Tuesday, February 19, 2013

Orlando City Stadium Cost Breakdown

Following yesterday's news conference announcing Flavio Augusto da Silva as a new major owner in Orlando City Soccer Club, the bulk of the questions from the press focused on the team's stadium effort. Seen as the lone sticking point from bring Major League Soccer to Central Florida, team officials were quick to dish out numbers about costs and team contributions. So where do those numbers stack up with recent stadium deals and what are the REAL impacts to the tax payers of Florida?

First the numbers. There are several key numbers to focus on when it comes to the Major League Soccer effort they are the stadium cost and the franchise fee.

The Stadium: As reported previously, will be around 19,000 seats with 25 suites and 1,000 club seats included in that total. The cost of the stadium alone has been pegged at $96.5M, slightly more than the $85M spent to build Houston's 24,000 seat BBVA Compass Stadium which can likely be attributed to additional luxury add-ons and potential structural costs from being in a hurricane prone area. For our purposes let's call the stadium cost at $95M which then needs to include land costs of $10M which would get us to the $105M total quoted at the press conference yesterday.

The Franchise Fee: Major League Soccer charges a "franchise fee" for the right to operate a new team in the league; this is the case with pretty much any new team added to any professional sports league in America. Based on the statements from team officials yesterday, they are estimating the franchise fee for Orlando will be in the $40M-$50M range. While roughly half of the $100M franchise fee MLS is seeking for a second team in New York City, that fee estimate is well in line with the most recent expansion team in Montreal who paid $40M to enter the league.

Total to Bring MLS to Orlando: $145M-$155M

Team President Phil Rawlins made a pretty bold statement during the press conference, considering the history of stadium deals in Orlando and in Florida. He stated that the club's contribution to bringing MLS to Central Florida would be in excess of half of the total cost. So does that check out? Well half of $150M would be $75M and officials were on record saying their total contribution would be at least $30M for the stadium and $50 for the franchise for a total of $80M. By the numbers it looks like that statement holds water.

What's the breakdown of the stadium cost? Right now the $105M price tag is broken down below:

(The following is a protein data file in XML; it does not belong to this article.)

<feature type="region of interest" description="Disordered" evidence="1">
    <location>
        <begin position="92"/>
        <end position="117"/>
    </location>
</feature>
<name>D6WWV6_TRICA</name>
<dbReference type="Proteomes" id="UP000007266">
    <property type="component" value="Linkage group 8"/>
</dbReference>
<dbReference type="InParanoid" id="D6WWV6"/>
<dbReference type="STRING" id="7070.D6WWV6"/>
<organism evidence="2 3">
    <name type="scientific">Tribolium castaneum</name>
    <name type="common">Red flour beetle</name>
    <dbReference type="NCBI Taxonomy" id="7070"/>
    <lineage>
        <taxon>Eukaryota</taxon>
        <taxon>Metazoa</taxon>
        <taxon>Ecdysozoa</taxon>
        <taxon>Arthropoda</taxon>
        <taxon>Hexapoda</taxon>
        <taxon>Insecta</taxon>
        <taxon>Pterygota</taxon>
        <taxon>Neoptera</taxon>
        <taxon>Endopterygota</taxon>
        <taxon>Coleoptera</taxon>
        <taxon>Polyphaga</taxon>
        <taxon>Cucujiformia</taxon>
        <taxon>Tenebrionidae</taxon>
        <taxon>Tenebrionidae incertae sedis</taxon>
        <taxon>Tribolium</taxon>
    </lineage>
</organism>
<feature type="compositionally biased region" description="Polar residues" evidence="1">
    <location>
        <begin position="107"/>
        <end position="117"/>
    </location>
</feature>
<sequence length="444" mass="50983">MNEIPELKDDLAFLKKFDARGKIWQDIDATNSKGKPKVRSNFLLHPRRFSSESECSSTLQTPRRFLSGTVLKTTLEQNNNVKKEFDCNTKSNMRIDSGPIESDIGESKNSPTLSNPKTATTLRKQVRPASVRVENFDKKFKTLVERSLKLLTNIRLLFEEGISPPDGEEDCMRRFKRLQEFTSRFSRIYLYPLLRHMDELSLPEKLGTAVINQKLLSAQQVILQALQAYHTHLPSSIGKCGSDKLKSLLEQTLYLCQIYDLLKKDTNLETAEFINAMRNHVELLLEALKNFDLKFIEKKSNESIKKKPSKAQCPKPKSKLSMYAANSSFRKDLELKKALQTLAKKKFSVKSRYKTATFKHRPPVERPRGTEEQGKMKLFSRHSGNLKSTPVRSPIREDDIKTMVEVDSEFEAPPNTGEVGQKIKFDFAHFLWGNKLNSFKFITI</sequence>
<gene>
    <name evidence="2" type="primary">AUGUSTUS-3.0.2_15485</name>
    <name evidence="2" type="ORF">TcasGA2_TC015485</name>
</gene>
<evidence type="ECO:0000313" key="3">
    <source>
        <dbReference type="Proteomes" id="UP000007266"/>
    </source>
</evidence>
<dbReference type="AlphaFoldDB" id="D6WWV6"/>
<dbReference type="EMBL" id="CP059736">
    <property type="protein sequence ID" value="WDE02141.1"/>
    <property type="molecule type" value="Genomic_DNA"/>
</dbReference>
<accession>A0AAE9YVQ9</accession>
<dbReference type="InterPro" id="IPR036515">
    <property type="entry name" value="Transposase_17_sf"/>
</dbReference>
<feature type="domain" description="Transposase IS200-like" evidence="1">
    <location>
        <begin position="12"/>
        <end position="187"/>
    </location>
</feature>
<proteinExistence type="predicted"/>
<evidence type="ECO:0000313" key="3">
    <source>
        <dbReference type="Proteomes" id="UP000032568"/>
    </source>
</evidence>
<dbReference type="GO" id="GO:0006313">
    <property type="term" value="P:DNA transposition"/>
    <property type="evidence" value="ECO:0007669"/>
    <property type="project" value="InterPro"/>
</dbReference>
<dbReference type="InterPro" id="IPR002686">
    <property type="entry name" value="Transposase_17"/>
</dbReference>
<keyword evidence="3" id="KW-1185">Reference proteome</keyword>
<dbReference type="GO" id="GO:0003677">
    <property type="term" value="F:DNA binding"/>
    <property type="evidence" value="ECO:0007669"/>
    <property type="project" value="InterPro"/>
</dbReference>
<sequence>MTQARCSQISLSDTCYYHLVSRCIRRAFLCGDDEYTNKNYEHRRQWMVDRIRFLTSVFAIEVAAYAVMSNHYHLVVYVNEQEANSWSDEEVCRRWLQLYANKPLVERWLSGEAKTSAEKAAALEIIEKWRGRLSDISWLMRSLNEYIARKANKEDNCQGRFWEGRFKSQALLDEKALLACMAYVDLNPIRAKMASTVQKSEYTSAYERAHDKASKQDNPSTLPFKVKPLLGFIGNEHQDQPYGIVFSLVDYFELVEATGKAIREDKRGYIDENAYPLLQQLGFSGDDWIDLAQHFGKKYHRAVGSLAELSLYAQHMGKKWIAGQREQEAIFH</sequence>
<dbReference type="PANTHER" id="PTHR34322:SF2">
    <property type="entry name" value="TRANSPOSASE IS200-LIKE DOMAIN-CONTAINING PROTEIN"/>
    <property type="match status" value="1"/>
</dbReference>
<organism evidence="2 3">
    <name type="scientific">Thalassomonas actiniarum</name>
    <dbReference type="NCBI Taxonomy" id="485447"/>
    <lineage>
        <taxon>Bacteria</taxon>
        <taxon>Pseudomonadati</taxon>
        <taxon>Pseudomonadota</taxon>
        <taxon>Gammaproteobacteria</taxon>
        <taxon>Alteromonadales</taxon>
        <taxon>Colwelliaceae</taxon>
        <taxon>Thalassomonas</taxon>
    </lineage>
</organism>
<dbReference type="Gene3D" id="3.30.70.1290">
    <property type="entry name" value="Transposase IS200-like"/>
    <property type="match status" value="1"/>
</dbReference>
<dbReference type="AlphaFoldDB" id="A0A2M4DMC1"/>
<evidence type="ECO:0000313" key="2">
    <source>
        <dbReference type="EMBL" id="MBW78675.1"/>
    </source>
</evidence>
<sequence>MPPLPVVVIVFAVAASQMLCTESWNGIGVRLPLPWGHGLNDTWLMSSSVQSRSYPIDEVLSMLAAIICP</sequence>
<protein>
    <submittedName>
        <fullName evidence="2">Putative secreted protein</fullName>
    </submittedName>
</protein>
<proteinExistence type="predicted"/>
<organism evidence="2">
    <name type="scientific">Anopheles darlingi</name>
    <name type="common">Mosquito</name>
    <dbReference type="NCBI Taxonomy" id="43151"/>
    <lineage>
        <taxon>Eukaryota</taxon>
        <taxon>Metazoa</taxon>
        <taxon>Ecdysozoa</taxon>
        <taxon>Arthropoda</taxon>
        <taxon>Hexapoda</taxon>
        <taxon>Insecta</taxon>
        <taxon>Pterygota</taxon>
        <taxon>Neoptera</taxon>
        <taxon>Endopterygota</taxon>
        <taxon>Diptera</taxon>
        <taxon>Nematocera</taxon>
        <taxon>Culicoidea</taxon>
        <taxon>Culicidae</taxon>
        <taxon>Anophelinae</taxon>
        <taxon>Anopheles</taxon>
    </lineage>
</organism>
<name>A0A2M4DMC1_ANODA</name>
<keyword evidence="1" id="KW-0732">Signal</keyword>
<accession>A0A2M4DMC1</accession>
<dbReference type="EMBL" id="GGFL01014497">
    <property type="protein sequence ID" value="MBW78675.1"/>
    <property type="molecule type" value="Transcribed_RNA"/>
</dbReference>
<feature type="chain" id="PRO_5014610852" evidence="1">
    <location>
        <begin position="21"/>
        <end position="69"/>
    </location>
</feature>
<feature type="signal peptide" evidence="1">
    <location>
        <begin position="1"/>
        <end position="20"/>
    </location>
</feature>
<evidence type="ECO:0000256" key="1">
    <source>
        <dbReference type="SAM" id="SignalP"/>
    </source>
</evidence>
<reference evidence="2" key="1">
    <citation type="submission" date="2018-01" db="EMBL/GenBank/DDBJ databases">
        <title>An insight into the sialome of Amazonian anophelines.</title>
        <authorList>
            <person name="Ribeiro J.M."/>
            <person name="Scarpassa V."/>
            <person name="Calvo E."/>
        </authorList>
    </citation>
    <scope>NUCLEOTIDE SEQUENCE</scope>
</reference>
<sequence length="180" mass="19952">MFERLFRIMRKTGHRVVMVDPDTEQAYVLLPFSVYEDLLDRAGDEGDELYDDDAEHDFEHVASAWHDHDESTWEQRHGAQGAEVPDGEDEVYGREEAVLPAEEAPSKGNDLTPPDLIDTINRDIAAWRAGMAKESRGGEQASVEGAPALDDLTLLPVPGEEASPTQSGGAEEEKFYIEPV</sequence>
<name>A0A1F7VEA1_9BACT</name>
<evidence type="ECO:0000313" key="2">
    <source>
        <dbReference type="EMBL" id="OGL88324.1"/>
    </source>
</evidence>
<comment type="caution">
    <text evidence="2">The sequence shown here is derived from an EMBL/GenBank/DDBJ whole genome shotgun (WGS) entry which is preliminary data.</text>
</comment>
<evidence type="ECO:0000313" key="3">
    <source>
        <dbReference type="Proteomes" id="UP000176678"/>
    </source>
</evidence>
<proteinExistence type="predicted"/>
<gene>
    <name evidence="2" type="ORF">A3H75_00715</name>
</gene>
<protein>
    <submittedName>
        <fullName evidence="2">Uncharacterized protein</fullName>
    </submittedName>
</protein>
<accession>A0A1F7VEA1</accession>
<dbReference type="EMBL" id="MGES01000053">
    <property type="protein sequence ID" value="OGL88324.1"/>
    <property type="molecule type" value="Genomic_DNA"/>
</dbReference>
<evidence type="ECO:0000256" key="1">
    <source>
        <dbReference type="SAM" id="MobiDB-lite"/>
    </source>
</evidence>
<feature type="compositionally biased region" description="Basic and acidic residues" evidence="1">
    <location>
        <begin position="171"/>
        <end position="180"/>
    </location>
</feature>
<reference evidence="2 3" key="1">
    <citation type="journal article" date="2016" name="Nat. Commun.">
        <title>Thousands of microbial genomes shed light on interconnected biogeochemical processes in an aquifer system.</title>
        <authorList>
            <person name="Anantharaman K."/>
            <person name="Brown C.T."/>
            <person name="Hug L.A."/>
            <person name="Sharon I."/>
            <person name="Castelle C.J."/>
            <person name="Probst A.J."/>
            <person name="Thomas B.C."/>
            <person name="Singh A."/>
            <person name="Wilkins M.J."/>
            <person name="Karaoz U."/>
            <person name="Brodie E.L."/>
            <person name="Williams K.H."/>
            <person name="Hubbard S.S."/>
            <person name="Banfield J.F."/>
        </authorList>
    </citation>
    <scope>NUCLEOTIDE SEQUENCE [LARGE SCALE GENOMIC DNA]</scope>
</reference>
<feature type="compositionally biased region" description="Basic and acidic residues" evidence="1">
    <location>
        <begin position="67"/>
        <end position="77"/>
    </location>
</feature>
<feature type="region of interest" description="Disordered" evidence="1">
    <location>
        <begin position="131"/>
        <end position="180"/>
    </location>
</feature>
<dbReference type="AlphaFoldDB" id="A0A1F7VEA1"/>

$30M - Cash from Orlando City Soccer Club
$20M - Land/Cash from City of Orlando
$25M - Cash from Hotel Taxes from Orange County
$30M - Sales Tax Rebate from State of Florida

Where does that rank in Florida stadium deals? Well the Orlando Magic chipped in just $50M towards the $480M Amway Center, or roughly 10% of the total bill. And maybe worst, the Miami Marlins paid nothing out of pocket (but through loans from Miami-Dade County) to build the $634M Marlins Park that opened last year.

Keep in mind that the City of Orlando and Orange County are sharing a $175M bill to renovate the Florida Citrus Bowl which has no professional sports tenant.

Team officials stated that they would use the new stadium for roughly 30-40 soccer matches per year. Broken down that would like mean 19-20 MLS regular season matches, 3-5 pre-season matches, 2-3 friendlies, 2-3 international friendlies, and potentially 2-3 playoff matches. The rest of the time the stadium could be used for concerts, high school football, high school soccer, college soccer, etc.

Is this a bad deal for the tax payers of Central Florida? Not in my book, but I write for a soccer blog so you can only guess which way I am leaning. The land from the City of Orlando could be sold to private development and that money used for schools or other public benefits, no argument there. But the City currently owns hundreds of vacant lots, more so since the housing bust, that sit idle and offer no benefit. A piece of land valued at $10M is only good if someone is using it, the stadium does offer an avenue for potential property tax and additional revenue from visitors. The hotel tax being chipped in by Orange County must be used to promote tourism; that's why the money has gone towards the Orange County Convention Center and Citrus Bowl Renovation before. The hotel tax can't be used to build schools or police stations, pure and simple. The sales tax rebate from the state would be up to $1M per year over 30 years. Yes sales tax goes towards funding schools and other public facilities, but this sales tax rebate is in line with what the other 9 professional sports franchises already receive from the state.

Stadium funding is a dirty business, but the deal propose by the team, City, County, and State may be the most positive in Florida in recent memory.


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